MDR newly introduces Unique Device Identification system, so called UDI. The Unique Device Identification system is formed of:
1. Unique device identification which consists of two parts:
i. UDI device identifier (UDI-DI) specific to a manufacturer and a medical device, providing access to the information laid down in Part B of Annex VI of MDR; and
ii. UDI production identifier (UDI-PI) that identifies the unit of medical device production and if applicable the packaged medical devices, as specified in Part C of Annex VI of MDR;
2. placing of the UDI on the label of the device or on its packaging;
3. storage of the UDI by economic operators, health institutions and healthcare professionals, and
4. establishment of an electronic system for Unique Device Identification.
Unique Device Identifier (UDI) means a series of numeric or alphanumeric characters that is created through internationally accepted device identification and coding standards and that allows unambiguous identification of specific devices on the market. UDI is intended to help identify and facilitate the traceability of resources, with the exception of custom-made devices and devices that are the subject of clinical trials. Further requirements for the information to be provided when registering medical devices or the basic data to be entered in the UDI database are specified in Annex VI of MDR. In general, a unique identifier should be indicated on the label of each medical device on its packaging or label, etc. This change will obviously also lead the manufacturer to the obligation to update medical device labels or packaging to meet the above criteria and include a unique identifier.
What will happened with medical devices placed on the market before the date of applicability of MDR?
Generally, medical devices placed on the market after the applicability of MDR must already comply with MDR and meet all its requirements.
According to the transitional provisions of Article 120 of MDR, any publication of a notice for a notified body in accordance with AIMDD and MDD shall cease to apply from the date of application of the MDR. According to the transitional provisions of the MDR, some certificates issued by notified bodies remain valid until the end of the validity period indicated on the certificate.
The application of MDR transitional provisions to specific medical devices depends on the validity of the above-mentioned certificates, which is not the same for all medical devices (certificates), but it expires on 27 May 2025 at latest. It is therefore necessary to apply the transitional provisions cautiously to individual medical devices and situations.
Transitional provisions however provide for certain exceptions when they allow medical devices that meet the conditions of the old (existing) legislation to be placed on the market for a fixed period of time, i.e. AIMDD and MDD, into which these directives were transposed (in particular Czech Act No. 268/2014 Coll., on medical devices, as amended).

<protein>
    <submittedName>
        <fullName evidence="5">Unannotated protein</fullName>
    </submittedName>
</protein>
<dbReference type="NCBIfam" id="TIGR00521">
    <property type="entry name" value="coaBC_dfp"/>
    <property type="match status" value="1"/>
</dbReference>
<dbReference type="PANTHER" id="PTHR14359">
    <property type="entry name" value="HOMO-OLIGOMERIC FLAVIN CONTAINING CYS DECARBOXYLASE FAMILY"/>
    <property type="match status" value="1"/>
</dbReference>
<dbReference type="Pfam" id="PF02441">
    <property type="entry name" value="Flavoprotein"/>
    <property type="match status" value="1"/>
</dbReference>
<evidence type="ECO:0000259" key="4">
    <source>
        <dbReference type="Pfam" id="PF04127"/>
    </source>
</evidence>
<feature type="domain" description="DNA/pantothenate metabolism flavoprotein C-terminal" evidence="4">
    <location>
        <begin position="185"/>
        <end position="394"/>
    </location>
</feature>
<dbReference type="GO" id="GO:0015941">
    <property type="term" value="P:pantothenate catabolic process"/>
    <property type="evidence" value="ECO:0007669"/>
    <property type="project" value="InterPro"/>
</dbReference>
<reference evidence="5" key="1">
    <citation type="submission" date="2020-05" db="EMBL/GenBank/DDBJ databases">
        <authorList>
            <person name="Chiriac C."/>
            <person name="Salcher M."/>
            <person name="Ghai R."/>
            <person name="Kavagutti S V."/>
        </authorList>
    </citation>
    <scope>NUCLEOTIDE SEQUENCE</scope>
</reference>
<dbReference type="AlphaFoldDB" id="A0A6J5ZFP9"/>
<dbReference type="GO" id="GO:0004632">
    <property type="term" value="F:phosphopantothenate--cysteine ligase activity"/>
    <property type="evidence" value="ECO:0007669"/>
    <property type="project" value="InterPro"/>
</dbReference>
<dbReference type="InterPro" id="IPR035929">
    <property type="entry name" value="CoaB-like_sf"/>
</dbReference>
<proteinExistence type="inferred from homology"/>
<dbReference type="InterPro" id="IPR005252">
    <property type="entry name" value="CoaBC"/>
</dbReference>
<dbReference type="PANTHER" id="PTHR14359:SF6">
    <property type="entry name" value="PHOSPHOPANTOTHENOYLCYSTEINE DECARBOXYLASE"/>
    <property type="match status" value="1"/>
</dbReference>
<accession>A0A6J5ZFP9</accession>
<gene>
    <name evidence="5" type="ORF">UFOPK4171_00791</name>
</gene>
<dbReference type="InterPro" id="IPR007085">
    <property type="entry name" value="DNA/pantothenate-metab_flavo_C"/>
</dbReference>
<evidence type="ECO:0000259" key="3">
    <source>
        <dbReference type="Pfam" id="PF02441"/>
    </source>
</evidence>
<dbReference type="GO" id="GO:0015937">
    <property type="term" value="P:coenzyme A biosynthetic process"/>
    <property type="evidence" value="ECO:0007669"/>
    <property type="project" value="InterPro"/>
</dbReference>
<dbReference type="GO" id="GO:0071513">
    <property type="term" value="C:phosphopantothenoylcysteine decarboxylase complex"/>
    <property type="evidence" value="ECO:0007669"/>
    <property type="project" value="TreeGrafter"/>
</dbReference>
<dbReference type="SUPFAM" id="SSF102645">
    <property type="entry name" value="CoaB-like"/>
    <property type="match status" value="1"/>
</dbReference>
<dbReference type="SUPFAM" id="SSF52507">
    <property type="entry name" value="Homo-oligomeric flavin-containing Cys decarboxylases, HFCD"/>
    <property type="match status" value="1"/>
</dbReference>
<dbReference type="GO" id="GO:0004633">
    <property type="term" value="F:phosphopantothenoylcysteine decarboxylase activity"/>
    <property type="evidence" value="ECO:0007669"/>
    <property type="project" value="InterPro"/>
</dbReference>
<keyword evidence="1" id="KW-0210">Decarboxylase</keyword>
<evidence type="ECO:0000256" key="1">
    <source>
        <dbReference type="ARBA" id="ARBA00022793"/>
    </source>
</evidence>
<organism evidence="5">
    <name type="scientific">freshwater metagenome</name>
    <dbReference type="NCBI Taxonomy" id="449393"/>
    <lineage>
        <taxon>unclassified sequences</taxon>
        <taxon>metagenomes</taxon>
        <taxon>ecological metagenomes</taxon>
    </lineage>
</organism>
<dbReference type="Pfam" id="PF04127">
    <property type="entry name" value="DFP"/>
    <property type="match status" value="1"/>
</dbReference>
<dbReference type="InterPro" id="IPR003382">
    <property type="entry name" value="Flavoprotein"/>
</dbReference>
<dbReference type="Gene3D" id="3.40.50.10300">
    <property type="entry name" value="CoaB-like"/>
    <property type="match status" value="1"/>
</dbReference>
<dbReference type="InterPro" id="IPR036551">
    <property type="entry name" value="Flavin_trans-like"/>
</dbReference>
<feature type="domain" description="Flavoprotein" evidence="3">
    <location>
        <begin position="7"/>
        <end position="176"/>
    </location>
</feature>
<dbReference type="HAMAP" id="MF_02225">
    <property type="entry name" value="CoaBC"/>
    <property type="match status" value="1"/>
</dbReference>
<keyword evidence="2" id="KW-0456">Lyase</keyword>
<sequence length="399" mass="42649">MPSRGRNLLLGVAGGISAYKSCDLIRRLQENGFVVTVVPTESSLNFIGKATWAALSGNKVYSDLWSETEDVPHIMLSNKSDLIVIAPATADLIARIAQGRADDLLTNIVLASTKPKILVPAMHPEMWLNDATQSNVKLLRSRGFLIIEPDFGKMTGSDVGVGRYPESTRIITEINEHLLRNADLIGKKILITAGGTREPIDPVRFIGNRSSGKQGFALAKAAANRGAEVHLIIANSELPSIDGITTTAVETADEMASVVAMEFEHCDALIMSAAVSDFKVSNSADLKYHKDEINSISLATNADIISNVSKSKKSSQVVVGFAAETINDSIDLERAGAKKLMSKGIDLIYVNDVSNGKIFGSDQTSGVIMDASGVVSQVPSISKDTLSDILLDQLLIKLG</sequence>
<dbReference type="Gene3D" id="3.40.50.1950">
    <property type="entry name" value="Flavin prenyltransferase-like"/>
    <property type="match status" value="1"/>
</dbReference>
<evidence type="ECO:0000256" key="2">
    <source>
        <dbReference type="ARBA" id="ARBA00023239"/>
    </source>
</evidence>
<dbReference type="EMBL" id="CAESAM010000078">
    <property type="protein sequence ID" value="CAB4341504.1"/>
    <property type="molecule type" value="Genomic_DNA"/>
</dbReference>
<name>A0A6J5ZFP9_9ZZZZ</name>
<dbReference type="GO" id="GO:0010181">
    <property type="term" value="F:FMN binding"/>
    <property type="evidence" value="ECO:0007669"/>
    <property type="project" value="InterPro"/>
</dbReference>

The reprocessing and further use of single-use medical devices
MDR also brings innovations in reprocessing of single-use medical devices. The reprocessing and further use of single-use devices should only take place where permitted by national law and while complying with the requirements laid down in MDR.
Anyone who performs reprocessing of single-use devices for this device to be suitable for further use within the EU, it is considered to be a manufacturer of reprocessing device and takes over the obligations imposed on manufacturers. These responsibilities include the obligation to state yourself as a manufacturer on label of reprocessing medical device and also the number of reprocessing cycles, which can be performed. The original equipment manufacturer´s identification is no longer indicated on the label but remains in the instructions for use of the restored device.
The new legislation of MDR in connection with medical devices brings changes focusing in particular on a high level of protection of the health of patients and users of medical devices, which is reflected in the introduction of new institutes, for example, Unique Device Identification system or introducing new requirements for reprocessing single-use medical devices lay on reprocessing of single-use devices or supplementary obligation to publish additional information about the medical device provided by the manufacturer to the user.
Certainly, the new legislation will require considerable demands on manufacturers and distributors of medical devices in the EU, but they still have a year to prepare before MDR becomes directly applicable. In connection with the applicability of MDR, we can expect an amendment to the Czech Medical Devices Act and implementing legislation, which we will monitor for you.
If you have any questions about medical devices in the light of new and existing legislation, please contact us.
Mgr. Bc. Štěpánka Vajdová, junior lawyer – firstname.lastname@example.org
Mgr. Jakub Málek, partner – email@example.com
27. 05. 2019